Elliott was always a good friend to me and even while I’m writing this I’m still in shock. I’ve been grateful for these two years of knowing you and I know I’ll see you again someday. Thank you for the impact you made on my life. Love you, bro.”

-Kaden Gaylord, Herald sportswriter 


“Elliott was a friend to all. His humor was unmatched, consistently reminding me to never take life too seriously. I was always so excited finding out we shared a class together, knowing that I’d have someone to help me out with my writing and editing (and get bagels with everyday). However, Elliott was so much more than just a peer to me. He was a loyal companion —  somebody I could call anytime. Whether it was picking me up to get food, going to Cliff’s, or watching Masterminds for the 70th time — he inevitably knew how to make me feel better. It’s going to be weird not having him around. I will forever cherish the wonderful times we shared. Rest easy, Elliott. I love you so much.”

-Grace Wallace, former broadcasting student


“When I first met Elliott Wells, he was a freshman who was still finding his footing at WKU. He had just joined my fraternity, and soon after that, I saw his face again in the Herald newsroom. I couldn’t have been happier to learn that we shared a passion for journalism and broadcasting. 

It took all of five minutes to notice that Elliott had an infectious personality. I can hear his laugh right now. He wouldn’t let you walk past him until he got a smile out of you. That’s what I will remember about him most.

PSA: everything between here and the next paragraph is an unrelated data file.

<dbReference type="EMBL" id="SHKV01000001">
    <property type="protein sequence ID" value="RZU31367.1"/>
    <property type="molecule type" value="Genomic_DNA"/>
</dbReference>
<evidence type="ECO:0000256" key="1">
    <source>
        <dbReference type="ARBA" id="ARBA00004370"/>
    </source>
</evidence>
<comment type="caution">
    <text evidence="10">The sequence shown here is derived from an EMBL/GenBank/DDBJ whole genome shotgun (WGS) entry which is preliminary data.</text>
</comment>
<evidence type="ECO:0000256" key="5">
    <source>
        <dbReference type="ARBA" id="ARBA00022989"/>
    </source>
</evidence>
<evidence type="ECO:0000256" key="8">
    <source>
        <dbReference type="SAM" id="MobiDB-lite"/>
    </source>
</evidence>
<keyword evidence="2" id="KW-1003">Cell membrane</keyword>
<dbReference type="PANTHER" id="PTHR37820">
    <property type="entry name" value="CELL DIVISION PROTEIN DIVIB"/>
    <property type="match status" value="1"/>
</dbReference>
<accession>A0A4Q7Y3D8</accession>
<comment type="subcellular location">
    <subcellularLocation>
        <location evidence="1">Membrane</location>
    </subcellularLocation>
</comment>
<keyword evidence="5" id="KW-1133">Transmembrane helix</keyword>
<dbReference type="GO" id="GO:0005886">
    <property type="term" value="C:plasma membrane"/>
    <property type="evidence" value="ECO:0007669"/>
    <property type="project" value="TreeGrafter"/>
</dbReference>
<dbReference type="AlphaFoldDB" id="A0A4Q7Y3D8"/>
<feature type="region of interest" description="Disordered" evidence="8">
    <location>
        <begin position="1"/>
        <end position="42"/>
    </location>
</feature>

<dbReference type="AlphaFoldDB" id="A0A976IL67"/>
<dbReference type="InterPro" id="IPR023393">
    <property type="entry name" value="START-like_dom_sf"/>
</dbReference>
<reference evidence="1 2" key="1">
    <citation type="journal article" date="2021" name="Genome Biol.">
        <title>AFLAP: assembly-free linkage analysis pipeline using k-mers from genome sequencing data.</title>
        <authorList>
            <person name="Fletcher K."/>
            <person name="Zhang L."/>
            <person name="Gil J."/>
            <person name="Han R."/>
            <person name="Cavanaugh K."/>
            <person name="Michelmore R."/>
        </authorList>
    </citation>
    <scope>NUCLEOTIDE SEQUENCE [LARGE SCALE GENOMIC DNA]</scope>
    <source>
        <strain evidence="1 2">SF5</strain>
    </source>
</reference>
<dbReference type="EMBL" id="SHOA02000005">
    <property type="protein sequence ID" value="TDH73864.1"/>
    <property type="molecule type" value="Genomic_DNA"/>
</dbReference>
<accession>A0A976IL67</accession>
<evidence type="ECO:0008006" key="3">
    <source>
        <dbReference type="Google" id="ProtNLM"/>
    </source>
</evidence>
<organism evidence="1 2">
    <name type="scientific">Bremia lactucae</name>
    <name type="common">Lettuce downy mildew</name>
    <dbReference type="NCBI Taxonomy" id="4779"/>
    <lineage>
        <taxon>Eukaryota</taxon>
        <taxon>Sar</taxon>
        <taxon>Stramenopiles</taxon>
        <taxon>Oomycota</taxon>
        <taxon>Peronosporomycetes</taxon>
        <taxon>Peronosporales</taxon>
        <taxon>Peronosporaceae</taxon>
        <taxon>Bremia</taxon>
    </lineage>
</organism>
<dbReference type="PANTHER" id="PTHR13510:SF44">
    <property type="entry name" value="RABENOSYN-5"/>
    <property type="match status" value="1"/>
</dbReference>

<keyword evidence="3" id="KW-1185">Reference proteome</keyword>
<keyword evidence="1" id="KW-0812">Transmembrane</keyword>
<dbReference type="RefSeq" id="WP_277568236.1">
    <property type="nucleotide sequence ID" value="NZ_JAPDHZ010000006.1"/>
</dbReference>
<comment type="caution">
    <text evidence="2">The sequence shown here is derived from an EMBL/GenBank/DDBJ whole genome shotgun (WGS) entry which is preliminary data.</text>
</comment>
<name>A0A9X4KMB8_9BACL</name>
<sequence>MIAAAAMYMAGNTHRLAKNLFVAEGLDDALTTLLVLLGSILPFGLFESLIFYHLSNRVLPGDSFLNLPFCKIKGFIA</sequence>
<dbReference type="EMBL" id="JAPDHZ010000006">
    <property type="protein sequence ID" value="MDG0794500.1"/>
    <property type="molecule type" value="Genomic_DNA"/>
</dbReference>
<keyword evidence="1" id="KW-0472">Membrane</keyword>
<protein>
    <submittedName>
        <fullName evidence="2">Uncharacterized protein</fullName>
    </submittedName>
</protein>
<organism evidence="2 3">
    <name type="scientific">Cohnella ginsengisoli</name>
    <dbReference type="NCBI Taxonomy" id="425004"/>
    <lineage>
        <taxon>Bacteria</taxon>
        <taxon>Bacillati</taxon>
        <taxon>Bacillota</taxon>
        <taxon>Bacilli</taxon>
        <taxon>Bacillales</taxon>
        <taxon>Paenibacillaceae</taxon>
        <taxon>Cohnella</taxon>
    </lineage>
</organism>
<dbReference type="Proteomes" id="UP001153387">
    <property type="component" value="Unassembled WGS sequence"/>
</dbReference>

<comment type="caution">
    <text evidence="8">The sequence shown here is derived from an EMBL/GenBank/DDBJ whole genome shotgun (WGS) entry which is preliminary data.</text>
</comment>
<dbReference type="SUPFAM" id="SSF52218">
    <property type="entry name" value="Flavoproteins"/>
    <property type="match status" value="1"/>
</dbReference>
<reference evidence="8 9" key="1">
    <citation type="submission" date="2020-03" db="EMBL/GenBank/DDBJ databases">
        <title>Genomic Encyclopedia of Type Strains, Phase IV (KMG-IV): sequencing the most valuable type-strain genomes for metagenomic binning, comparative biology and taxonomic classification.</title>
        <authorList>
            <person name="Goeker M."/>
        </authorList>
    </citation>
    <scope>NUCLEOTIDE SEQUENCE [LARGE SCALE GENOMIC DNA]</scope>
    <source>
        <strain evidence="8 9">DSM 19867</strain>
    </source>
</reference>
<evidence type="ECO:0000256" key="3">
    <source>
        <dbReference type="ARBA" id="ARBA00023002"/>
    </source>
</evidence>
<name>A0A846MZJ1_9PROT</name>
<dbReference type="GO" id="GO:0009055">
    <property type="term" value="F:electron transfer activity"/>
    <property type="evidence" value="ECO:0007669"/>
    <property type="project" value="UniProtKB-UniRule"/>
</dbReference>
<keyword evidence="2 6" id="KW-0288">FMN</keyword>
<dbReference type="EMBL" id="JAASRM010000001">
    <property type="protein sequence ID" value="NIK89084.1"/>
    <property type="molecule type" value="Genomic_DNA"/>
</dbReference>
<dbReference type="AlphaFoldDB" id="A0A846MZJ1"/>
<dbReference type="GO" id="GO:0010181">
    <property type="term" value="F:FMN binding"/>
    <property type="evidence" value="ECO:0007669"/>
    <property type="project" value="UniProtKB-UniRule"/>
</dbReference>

One night during a finals week he brought some of his journalism assignments over to my house so I could give them a quick look. I really didn’t have time to do it, but I didn’t care because it was Elliott. We ended up hanging out for two hours that night. He asked me question after question about what to expect as a rising junior in college. After he left, I remember telling myself, “That kid is gonna be so good at whatever he does, wherever he ends up.”  

It is beyond my understanding how a person so full of life can leave this world in an instant. 

I know I can speak for all of our brothers in Sigma Phi Epsilon when I tell you that you made an impact on everyone you encountered, Elliott. Love you buddy. Rest peacefully.”

-Evan Heichelbech, former Herald editor-in-chief and fraternity brother


“From the first day I met Elliott in the fall of 2019, he was just another new face to me on campus. He was polite and charismatic toward those he knew and was passionate about the work he was doing in and out of the classroom.

Elliott told me he played soccer and we connected as fellow former high school athletes. When I took some soccer assignments I knew I could ask him anything, and he took the time to intently teach me how to cover a game. He was the kind of reporter you needed and beyond that a friend who wanted to see the best from you.